Kareem Hunt case exemplifies NFL negligence

On Friday, TMZ released a video from this last February of Kansas City Chiefs running back Kareem Hunt engaged in a verbal altercation with a women at a Cleveland hotel before shoving her to the ground and then proceeding to kick her in the head. Then the circus that is the National Football League (NFL) began scrambling to handle its latest case of domestic violence.

Now, this is still a developing story, and there are facts that I should lay out first. This incident was not kept secret and was reported by the local news at the time. It is true that no charges were filed at the time. But the NFL decided to take the Chiefs at their word that they were investigating the incident, willingly choosing to ignore the Chiefs’ obvious conflict of interest. And when the league did decide to follow up on the incident, once they were told they could not look at the tape, they decided that no further inquiry was needed.

If this isn’t a perfect example of how the NFL truly only cares about protecting the bottom line, particularly by controlling who knows what and when, I don’t know what is.

The league would like its fans to think that it has come a long way since it botched the Ray Rice incident in 2014, where the former Baltimore Ravens running back knocked out his then fiancé in an elevator. The NFL’s initial response was a two-game suspension. But then, in similar fashion, TMZ released a video of the incident, forcing the NFL to back track. Commissioner Roger Goodell admitted, after public outcry, that he had gotten it wrong and the NFL changed their ruling.

In his final report on that incident, Robert Mueller (yes, the same one) wrote that the NFL failed to “ask Rice or his lawyer whether they would make the tape (of the incident) available,” or to “follow up with the Ravens to determine whether they had additional information.” In the end, he concluded his report with the determination that “the NFL should have done more with the information it had, and should have taken additional steps to obtain all available information about the February 15 incident.”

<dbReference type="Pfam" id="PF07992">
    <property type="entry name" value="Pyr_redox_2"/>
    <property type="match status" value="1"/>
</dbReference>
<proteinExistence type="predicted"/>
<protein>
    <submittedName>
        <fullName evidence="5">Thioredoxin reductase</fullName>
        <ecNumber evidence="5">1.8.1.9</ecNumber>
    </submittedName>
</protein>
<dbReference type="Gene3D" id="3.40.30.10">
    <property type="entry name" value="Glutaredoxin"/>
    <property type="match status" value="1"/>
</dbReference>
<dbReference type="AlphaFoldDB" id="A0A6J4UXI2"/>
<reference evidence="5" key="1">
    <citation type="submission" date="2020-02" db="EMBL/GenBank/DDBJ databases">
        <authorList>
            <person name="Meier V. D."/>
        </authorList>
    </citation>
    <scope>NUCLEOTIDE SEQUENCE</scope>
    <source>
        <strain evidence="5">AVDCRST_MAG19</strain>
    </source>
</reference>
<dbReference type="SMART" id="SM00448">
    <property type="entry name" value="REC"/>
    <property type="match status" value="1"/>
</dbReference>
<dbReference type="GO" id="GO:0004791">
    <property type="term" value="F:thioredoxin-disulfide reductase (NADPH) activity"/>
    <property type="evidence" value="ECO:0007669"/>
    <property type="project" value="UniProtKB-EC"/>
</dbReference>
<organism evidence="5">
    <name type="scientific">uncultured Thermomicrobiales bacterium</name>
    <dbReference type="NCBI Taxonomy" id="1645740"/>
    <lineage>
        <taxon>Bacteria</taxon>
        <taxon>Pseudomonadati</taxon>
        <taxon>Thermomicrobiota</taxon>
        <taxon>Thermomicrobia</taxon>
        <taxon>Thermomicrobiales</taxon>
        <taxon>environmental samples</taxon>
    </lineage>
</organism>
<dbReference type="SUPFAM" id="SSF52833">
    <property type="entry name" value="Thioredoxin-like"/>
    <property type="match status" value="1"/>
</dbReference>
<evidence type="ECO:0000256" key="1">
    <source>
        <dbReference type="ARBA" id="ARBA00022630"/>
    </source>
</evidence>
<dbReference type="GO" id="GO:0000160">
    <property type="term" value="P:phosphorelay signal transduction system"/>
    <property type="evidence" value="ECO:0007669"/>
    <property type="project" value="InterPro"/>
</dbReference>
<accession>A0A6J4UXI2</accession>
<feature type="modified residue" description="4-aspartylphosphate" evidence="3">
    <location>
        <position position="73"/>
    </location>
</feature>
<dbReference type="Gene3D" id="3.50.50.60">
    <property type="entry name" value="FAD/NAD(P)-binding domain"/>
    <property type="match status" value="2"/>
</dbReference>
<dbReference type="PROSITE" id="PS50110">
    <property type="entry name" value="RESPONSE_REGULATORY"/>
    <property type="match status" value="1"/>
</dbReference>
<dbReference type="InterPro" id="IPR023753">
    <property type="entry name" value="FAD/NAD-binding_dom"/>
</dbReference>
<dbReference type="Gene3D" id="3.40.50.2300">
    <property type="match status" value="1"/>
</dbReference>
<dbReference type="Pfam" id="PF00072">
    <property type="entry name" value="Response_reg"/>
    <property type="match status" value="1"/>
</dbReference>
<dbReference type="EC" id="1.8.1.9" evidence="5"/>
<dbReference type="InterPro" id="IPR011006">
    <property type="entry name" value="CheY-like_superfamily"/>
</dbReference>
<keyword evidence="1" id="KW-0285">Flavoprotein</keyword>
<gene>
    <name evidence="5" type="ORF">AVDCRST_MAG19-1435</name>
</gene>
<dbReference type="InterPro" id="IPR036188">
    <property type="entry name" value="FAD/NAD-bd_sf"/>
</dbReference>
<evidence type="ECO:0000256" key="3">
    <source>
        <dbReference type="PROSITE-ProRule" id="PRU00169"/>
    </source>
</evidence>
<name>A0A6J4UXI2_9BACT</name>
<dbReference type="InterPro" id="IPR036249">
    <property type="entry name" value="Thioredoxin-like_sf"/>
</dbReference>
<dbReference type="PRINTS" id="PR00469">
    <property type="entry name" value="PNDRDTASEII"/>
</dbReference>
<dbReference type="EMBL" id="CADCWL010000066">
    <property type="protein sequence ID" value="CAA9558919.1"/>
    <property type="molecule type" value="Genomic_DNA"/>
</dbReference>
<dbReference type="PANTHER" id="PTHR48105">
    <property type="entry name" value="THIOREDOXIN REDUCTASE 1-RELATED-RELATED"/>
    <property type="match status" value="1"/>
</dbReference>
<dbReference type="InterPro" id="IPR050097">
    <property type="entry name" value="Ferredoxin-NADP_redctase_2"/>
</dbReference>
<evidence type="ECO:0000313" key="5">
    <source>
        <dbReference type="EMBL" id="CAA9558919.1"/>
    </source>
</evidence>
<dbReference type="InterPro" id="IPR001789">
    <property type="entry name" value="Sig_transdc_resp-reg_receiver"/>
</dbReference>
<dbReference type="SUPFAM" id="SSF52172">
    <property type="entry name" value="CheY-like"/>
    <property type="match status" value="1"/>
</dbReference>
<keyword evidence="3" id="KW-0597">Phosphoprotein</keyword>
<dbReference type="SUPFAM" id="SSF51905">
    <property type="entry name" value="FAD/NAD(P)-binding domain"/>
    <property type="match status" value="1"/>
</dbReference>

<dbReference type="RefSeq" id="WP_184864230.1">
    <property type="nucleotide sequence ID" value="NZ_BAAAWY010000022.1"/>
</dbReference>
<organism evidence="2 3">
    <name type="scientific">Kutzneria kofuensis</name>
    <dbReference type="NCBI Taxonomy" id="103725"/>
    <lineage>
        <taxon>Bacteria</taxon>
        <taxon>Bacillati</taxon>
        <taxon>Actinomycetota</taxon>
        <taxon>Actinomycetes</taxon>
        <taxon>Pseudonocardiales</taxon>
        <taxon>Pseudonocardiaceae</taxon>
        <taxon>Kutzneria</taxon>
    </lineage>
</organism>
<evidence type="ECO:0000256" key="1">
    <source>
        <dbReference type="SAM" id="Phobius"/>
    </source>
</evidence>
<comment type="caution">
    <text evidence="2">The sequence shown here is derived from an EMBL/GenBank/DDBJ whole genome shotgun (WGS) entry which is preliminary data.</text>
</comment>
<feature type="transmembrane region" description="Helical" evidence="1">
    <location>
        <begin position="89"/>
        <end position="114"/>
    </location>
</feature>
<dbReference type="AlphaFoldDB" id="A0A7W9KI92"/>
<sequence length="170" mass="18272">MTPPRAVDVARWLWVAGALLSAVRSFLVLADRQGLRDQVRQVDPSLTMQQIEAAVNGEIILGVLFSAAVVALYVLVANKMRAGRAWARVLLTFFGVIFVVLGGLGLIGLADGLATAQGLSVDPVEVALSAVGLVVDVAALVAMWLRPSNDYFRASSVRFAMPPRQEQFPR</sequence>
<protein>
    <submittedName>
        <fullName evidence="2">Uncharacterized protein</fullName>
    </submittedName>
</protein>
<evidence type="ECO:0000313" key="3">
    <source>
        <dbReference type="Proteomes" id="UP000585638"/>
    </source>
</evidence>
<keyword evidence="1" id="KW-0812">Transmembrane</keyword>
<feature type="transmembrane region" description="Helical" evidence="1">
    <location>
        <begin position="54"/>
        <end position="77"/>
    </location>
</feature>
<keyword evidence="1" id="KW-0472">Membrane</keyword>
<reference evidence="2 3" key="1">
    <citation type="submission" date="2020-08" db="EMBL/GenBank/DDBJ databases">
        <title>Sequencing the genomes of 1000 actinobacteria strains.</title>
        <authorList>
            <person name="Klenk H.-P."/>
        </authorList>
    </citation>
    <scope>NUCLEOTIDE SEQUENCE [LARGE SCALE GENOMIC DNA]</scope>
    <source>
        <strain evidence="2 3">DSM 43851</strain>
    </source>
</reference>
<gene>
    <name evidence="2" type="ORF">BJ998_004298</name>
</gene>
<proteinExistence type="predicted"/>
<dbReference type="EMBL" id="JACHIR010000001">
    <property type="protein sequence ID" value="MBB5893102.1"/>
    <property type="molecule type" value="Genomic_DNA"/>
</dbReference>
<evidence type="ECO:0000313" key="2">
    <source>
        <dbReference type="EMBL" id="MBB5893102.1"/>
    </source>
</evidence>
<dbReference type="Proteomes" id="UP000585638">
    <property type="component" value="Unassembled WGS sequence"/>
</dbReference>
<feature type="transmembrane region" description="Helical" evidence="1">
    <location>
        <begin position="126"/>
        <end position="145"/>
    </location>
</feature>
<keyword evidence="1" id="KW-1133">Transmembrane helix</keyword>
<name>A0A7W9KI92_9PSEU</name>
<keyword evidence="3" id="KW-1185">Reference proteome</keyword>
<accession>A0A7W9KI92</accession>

While it was revealed that the NFL had not seen the video of that incident or the Hunt incident before they were released to the public, the NFL could have done more both times. And what makes this even worse is that the NFL even pledged to do more after Rice. And yet it was somehow impossible for a league that makes $14 billion a year to obtain tape of an incident of one of its up-and-coming stars in order to live up to its own obligation to make sure it has the most information.

Clearly, the league is hoping that the fans will react in the same way they have when these incidents happen. Brief public outcry, NFL team cuts the player, followed up by empty promises by both the team and the league to do more and then we can all get back to watching Monday Night Football.

Domestic violence among athletes is not unique to the NFL. But it seems the NFL struggles the most with addressing this issue the right way.

In order to see real change, the NFL needs to truly do all it can to get all of the information that is available, be more willing to help and cooperate with the victim and take more preventative measures to ensure its athletes don’t commit these terrible acts.

Jack Dunn is a Campus News Editor for the Newswire. He is a junior sport management major from Wilmette, Ill.